Subjects included 157 patients with neurodegenerative disease. A semi-automated parcellation program (Freesurfer) was used to generate regional cortical volumes from structural MRI scans. Regions of interest (ROIs) included anterior cingulate cortex (ACC), orbitofrontal cortex (OFC), middle frontal gyrus (MFG) and inferior frontal gyrus (IFG). Socioemotional disinhibition was measured using the Neuropsychiatric Inventory. Principal component analysis including three tasks of executive function (EF; verbal fluency, Stroop Interference, modified Trails) was used to generate a single factor score to represent EF.
Partial correlations between ROIs, disinhibition, and EF were computed after controlling for total intracranial volume, MMSE, diagnosis, age, and education. Brain regions significantly correlated with disinhibition (ACC, OFC, IFG, and temporal lobes) and EF (MFG) were entered into separate hierarchical regressions to determine which brain regions predicted disinhibition and EF. OFC was the only brain region to significantly predict disinhibition and MFG significantly predicted executive functioning performance. A multivariate general linear model demonstrated a significant interaction between ROIs and cognitive-behavioral functions.
These results support a specific association between orbitofrontal areas and behavioral management as compared to dorsolateral areas and EF.
Brain behaviour and relationships; prefrontal; emotion regulation; executive control
The incidence of Ewing sarcoma varies by race, with very low rates among persons of African and East Asian ancestry. The incidence by race of other mesenchymal tumors that also harbor EWSR1 translocations has not been studied.
The SEER database was queried to find cases of mesenchymal tumors associated with EWSR1 translocations: Ewing sarcoma; clear cell sarcoma; extraskeletal myxoid chondrosarcoma; myxoid liposarcoma; desmoplastic small round cell tumor and myoepithelial tumor. Age-adjusted incidence rates were calculated for white, African-American, and Asian/Native American populations and compared statistically.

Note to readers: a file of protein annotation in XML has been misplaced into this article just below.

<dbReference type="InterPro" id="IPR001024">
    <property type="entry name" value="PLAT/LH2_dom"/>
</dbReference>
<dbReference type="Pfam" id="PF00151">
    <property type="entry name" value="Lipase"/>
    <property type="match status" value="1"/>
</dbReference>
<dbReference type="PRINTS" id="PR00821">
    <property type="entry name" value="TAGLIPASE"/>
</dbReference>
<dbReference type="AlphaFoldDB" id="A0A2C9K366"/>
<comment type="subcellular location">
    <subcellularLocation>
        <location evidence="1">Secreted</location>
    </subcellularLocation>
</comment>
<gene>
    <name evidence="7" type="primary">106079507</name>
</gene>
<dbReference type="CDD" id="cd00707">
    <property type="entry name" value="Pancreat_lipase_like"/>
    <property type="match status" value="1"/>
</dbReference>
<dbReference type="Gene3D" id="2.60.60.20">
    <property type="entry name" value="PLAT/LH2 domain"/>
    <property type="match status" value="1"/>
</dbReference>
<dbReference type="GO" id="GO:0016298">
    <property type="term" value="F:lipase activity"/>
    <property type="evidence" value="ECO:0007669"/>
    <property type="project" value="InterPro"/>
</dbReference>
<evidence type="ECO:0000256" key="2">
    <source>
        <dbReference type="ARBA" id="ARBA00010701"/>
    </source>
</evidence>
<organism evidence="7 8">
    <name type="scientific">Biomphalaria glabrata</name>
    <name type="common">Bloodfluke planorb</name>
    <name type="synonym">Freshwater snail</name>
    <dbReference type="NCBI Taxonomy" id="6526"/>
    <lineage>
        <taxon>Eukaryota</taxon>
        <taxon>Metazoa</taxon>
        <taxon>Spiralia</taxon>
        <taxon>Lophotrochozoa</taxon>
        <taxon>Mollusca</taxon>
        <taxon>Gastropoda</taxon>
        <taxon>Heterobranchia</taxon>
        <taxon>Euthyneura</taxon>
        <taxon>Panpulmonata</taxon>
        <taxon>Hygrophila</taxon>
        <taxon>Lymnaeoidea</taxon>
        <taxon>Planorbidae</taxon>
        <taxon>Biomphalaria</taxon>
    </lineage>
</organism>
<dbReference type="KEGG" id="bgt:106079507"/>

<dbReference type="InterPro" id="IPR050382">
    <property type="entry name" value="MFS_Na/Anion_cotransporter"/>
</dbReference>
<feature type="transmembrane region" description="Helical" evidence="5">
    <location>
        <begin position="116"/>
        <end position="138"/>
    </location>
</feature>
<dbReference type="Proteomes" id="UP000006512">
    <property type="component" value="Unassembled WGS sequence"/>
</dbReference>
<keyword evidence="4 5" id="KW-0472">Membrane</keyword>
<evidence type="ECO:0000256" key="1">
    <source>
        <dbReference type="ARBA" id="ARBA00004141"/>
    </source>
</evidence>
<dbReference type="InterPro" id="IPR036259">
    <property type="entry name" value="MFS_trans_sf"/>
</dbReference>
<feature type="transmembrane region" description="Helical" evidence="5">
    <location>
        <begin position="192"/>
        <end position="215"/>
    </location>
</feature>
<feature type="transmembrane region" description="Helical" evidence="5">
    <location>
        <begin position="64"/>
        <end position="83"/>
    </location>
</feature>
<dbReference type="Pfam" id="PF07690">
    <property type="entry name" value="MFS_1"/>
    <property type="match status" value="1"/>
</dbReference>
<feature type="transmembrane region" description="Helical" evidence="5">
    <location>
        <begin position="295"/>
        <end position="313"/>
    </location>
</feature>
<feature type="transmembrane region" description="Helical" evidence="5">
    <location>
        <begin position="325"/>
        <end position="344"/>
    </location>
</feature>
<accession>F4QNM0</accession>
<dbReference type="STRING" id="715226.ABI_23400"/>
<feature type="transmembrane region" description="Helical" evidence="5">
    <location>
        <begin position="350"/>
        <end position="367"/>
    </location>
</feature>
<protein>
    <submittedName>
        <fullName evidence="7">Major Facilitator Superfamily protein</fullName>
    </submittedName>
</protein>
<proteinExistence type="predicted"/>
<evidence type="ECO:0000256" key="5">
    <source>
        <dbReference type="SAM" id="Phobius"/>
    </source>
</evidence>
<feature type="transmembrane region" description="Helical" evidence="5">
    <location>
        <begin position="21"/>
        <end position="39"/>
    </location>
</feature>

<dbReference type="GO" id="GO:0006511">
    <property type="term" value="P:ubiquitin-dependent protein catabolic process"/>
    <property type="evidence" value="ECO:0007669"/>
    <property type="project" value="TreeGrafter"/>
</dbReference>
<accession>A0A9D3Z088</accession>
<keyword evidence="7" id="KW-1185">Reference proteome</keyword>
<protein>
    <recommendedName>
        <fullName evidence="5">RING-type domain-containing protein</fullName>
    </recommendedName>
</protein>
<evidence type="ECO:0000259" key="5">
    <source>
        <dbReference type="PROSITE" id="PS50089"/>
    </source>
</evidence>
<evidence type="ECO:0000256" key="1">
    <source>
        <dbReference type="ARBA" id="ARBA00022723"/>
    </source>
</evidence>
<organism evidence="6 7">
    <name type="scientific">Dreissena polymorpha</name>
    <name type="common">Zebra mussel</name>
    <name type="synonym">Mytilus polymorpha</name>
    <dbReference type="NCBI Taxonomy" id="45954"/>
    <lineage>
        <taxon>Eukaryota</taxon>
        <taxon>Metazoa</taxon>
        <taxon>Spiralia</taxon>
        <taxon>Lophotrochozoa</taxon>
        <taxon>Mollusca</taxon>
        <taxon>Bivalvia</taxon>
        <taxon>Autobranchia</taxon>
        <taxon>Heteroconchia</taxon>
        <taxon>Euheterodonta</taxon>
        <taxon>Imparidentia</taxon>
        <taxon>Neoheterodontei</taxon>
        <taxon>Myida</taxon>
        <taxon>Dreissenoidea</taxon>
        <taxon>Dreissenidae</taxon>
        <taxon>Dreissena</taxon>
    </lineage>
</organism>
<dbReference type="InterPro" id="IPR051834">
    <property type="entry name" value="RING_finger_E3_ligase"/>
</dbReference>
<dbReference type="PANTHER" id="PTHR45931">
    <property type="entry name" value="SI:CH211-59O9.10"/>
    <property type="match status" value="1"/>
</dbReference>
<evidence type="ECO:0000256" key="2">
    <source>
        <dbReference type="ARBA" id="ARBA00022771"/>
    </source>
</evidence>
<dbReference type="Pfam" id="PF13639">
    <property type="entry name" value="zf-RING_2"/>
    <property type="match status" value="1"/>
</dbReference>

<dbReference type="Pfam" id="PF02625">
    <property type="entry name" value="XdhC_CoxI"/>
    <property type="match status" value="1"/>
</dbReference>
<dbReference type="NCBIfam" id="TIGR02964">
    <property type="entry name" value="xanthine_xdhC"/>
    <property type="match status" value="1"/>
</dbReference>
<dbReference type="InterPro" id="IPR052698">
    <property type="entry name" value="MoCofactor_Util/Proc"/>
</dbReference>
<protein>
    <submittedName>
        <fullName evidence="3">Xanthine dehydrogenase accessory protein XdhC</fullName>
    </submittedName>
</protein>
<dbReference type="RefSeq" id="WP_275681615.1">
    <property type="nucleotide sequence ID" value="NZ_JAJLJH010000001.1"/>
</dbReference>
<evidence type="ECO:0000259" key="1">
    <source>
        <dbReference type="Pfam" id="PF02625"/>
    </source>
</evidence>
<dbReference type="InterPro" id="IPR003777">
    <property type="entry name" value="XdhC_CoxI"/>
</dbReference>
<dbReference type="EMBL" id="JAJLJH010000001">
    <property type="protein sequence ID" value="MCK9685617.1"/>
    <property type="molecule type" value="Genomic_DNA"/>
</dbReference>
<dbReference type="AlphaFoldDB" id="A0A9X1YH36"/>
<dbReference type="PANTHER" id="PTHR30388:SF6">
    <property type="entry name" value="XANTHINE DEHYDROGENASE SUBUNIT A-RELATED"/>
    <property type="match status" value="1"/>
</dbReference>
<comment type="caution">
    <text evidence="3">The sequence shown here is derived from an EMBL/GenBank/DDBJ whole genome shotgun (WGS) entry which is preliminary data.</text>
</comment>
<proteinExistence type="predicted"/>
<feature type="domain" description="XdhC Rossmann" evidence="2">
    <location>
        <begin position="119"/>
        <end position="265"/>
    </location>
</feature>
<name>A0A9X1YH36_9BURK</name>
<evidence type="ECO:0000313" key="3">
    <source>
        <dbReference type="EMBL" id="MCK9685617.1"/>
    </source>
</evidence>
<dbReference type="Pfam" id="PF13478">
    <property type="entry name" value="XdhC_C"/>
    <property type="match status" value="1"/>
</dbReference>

Ewing sarcoma was significantly less common in the African-American and Asian/Native American populations compared to the white population, with incidence rate ratios of 0.12 (95% confidence interval 0.08 – 0.20; p < 0.001) and 0.54 (95% confidence interval 0.41 – 0.69; p < 0.001), respectively. Desmoplastic small round cell tumor was significantly more common in the African-American population compared to the white population (incidence rate ratio 3.0; 95% confidence interval 1.62 – 5.49; p < 0.001). Myxoid liposarcoma was significantly less common in the Asian/Native American population compared to the white population (incidence rate ratio 0.72; 95% confidence interval 0.56 – 0.92; p-value 0.006). The incidence rates for extraskeletal myxoid chondrosarcoma, myoepithelial tumors, and clear cell sarcoma did not differ significantly by race.
Tumors associated with EWSR1 translocation are not uniformly more common in people of European ancestry.
The relationship between race and EWSR1 somatic translocation is complex. Future studies investigating the genetic epidemiology of EWSR1 translocated tumors are required.
Mesenchymal tumors; sarcoma translocations; EWSR1; race; SEER
In standard regression analyses of clustered data, one typically assumes that the expected value of the response is independent of cluster size. However, this is often false. For example, in studies of surgical interventions, investigators have frequently found surgery volume and outcomes to be related to the skill level of the surgeons. This paper examines the effect of ignoring response-dependent, informative, cluster sizes on standard analytical methods such as mixed-effects models and conditional likelihood methods using analytic calculations, simulation studies and an example from a study of periodontal disease. We consider the case in which cluster sizes and responses share random effects which we assume to be independent of the covariates. Our focus is on maximum likelihood methods that ignore informative cluster sizes, and we show that they exhibit little bias in estimating covariate effects that are uncorrelated with the random effects associated with cluster sizes. However, estimation of covariate effects that are associated with the random effects can be biased. In particular, for models with random intercepts only, ignoring informative cluster sizes can yield biased estimators of the intercept but little bias in estimation of all covariate effects.